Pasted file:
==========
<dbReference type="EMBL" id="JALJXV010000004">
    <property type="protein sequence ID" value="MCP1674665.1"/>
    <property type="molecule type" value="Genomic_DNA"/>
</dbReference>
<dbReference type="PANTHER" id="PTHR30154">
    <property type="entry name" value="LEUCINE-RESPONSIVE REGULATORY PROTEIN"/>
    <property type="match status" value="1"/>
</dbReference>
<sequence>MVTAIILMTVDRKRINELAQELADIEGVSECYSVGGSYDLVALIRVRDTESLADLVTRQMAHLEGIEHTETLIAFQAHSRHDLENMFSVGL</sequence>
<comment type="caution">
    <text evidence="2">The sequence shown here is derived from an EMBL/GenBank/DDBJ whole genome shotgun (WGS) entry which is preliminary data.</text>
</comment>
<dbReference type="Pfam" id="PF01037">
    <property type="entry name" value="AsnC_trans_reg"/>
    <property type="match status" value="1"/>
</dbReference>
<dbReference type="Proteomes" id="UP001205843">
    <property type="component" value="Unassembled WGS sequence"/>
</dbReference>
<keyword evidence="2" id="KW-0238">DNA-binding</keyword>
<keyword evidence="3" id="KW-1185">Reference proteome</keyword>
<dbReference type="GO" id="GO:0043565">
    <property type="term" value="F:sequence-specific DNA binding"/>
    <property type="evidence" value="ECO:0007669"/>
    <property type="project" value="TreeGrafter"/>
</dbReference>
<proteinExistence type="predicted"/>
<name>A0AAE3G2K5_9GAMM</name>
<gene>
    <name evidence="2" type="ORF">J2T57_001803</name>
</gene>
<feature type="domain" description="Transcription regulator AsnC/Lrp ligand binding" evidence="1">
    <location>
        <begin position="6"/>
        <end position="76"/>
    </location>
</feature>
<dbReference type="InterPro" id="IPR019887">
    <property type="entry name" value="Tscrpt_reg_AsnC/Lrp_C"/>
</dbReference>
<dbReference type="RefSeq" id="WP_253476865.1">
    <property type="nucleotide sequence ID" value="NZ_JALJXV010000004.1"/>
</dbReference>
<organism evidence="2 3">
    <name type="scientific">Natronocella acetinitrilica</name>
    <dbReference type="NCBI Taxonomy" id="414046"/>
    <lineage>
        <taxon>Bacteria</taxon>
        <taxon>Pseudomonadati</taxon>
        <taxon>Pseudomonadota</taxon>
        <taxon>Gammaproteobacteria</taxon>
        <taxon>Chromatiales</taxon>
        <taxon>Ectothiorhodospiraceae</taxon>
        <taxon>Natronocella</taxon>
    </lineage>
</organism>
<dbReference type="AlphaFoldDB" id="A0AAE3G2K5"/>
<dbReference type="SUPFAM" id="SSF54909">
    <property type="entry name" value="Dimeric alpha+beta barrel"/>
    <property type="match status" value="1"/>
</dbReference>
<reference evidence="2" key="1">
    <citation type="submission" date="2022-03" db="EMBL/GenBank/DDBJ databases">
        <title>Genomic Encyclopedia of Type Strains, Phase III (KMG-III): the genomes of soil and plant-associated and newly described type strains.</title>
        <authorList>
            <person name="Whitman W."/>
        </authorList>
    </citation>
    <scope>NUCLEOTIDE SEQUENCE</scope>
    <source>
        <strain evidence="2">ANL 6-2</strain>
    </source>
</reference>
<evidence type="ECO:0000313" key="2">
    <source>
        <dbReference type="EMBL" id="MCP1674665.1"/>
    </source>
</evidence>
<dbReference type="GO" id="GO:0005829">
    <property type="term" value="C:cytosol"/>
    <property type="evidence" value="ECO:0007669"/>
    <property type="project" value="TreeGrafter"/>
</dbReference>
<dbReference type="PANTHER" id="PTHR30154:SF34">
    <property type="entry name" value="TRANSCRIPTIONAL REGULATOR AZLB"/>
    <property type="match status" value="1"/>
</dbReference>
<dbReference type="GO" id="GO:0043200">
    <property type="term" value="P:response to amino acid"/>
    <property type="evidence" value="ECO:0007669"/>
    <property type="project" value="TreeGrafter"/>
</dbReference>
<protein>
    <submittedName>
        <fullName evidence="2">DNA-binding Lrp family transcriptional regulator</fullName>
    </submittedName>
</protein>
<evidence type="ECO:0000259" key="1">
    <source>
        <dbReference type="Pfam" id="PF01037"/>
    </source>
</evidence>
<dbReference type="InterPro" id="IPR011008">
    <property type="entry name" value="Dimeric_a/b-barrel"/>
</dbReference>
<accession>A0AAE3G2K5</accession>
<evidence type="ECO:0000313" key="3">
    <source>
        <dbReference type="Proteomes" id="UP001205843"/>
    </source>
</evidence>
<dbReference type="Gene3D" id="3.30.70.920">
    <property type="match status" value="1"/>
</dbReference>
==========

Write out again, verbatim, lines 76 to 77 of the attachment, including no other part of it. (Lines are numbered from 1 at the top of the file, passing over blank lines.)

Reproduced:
        <dbReference type="EMBL" id="MCP1674665.1"/>
    </source>